The complicated and competitive overlapping German military and Nazi Party administrations in the General Government, and his professional interests in protecting and advancing his position and his career, together would have given Katzmann ample reason not only to submit his report but also to organize and write it as he did. At the start of Operation Reinhard, a stated objective was complete elimination of all Jews in the General Government by the end of 1942, and SS Reichsführer Heinrich Himmler himself traveled to Warsaw in early January 1943 to highlight that the task was still significantly incomplete. In response, the responsible SSPF leaders intensified their actions from January 1943 forward, especially in Warsaw and Lemberg, and Katzmann was motivated to present the successful results of this acceleration in eastern Galicia in his report at the end of June.
Other motives are also clear in the presented data, the language of the text, and the photographs chosen to accompany the progress summaries. The delay in full implementation of the Final Solution is partly justified by the overall economic benefits of using Jewish slave labor, for example in the building of essential roads in the region, preceding the extermination of the workers. The financial benefits of the processes Katzmann ordered to gather, deport, and execute are bolstered by his detailed accounting of gold, cash, and other valuables collected from Jews before their deaths. He also promotes the effectiveness and efficiency of his staff (reflecting positively on his own leadership) by comparing the relatively few German casualties throughout the process vs. the significant Jewish population “reductions”. To further support this idea, he characterizes the Jews and their behavior as relentlessly antagonistic, filled with guile, and he depicts them in dehumanizing words and incriminating images grounded in Nazi racial rhetoric. In a frequent critique of Katzmann’s German rivals in the region’s administrative class, he identifies and illustrates examples where their poor management led to interference against the ultimate aims of Operation Reinhard, his own intervention having been required to correct the problems; he highlights that Germans had engaged in black market activities with Jews, that the Governor General’s administration (often in competition with the SSPF organization) “showed itself too weak to master this chaos”, and that Army administration officers “had countenanced Jewish parasitism”.
Historians have determined that Katzmann’s report includes distortions and exaggerations intended to shed a positive light on his career in Distrikt Galizien, and that the incongruous precision of some of his numbers was intended to connote accuracy, so that, for example, the diversion of significant loot taken from Jews into the pockets of Katzmann’s staff could be obscured. Nonetheless, there is consensus that Katzmann’s presentation of the numbers of Jews “evacuated and resettled” (deported to Bełżec for extermination, or executed in the ghettos and towns of origin) and thus generally the progress of Operation Reinhard through June 1943 is generally reliable and accurate.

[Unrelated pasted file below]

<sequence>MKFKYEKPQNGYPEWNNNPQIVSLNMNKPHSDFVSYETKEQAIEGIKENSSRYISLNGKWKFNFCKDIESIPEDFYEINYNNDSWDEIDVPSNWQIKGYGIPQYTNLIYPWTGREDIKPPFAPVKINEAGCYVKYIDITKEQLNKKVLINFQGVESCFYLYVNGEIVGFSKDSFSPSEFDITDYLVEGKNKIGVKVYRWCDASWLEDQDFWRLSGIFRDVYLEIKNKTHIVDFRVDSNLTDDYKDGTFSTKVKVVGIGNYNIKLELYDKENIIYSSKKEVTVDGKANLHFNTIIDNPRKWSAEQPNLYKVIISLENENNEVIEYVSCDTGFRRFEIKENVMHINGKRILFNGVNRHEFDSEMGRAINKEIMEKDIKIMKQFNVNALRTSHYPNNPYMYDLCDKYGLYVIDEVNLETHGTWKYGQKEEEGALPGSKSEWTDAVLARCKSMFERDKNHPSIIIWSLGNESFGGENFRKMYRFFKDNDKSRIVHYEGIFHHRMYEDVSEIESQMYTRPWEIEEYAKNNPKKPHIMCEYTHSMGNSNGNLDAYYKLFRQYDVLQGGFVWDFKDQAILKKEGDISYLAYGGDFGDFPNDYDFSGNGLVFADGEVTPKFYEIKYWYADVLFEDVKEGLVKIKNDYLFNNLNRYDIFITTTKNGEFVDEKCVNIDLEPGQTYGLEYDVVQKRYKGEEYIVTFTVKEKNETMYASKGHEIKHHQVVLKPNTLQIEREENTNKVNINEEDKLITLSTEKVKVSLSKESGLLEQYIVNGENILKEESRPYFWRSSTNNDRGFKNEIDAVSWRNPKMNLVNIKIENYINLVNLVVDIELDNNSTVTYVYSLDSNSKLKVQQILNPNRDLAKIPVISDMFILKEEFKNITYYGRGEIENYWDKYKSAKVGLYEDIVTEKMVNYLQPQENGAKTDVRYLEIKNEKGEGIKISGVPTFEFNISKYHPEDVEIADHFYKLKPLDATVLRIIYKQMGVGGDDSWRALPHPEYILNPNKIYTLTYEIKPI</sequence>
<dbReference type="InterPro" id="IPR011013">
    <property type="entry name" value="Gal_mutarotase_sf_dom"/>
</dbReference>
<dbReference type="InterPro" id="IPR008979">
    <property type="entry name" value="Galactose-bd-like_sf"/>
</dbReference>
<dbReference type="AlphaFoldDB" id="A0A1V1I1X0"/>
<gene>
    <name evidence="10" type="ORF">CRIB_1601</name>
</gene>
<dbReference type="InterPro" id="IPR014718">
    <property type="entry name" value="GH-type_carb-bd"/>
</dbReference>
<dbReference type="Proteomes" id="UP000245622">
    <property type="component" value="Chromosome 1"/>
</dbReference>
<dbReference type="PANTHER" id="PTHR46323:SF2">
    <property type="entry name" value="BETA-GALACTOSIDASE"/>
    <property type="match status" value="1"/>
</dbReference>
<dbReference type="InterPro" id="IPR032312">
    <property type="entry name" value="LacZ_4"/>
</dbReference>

Katzmann had the report typed and bound in triplicate, with two copies submitted to his superior, Höherer SS- und Polizeiführer Friedrich-Wilhelm Krüger, who figured in many of the life-destroying decisions in the region; one of the copies was intended for Himmler. Only one of the original three copies survived the war.
Outline and Summary of the Report
Following a transmission cover sheet identifying the contents, the addressee, and the author, the report opens with an overview of Galician Jewry in numbers and distribution, characterizing them as if vermin: “…in July 1941, after the occupation by German troops, Jews were found everywhere. Hence it was considered to be also our most urgent task to find a solution for this problem as soon as possible.” This introduction then proceeds through a description of measures taken to mark and register Jews, to suppress the Jewish black market, and to establish Jewish slave labor camps (in particular to work on much-needed roads).
The failures of other German agencies to contain Jewish transgressions, especially through forged labor certificates, is detailed and illustrated with three example forgeries. This section closes with a detailed explanation for the agreement with German Army leaders for the retention of some 8000 Jews used in forced labor in armament production, who were housed at the factories or other camps in Lemberg; the complete decree was included within the report. Katzmann notes that as of 10 November 1942, 254,989 Jews had already been “evacuated” and “resettled” from districts of Galicia. This section is liberally illustrated with photographs showing Katzmann with his SS superiors including Krüger and Himmler, plus numerous scenes of Jewish labor camps and road crews.
The next section opens with the exuberant claim that as of 23 June 1943 (a week before the date of the report), all Jewish Residence Districts (ghettos) were “resolved”, and that Katzmann could personally report that “the District of Galicia […] is Free from Jews.” He added an accounting that as of 27 June 1943, precisely 434,329 Jews had been “evacuated” from Galicia. In his claim that the district was judenfrei, Katzmann made an exception for Jews still living in camps under SSPF control, specifically in 20 named towns where a total of 21,156 Jews remained, although he added, “[t]he number is being reduced currently.” Rohatyn had been one of the Jewish ghettos liquidated earlier, so did not figure in the final accounting.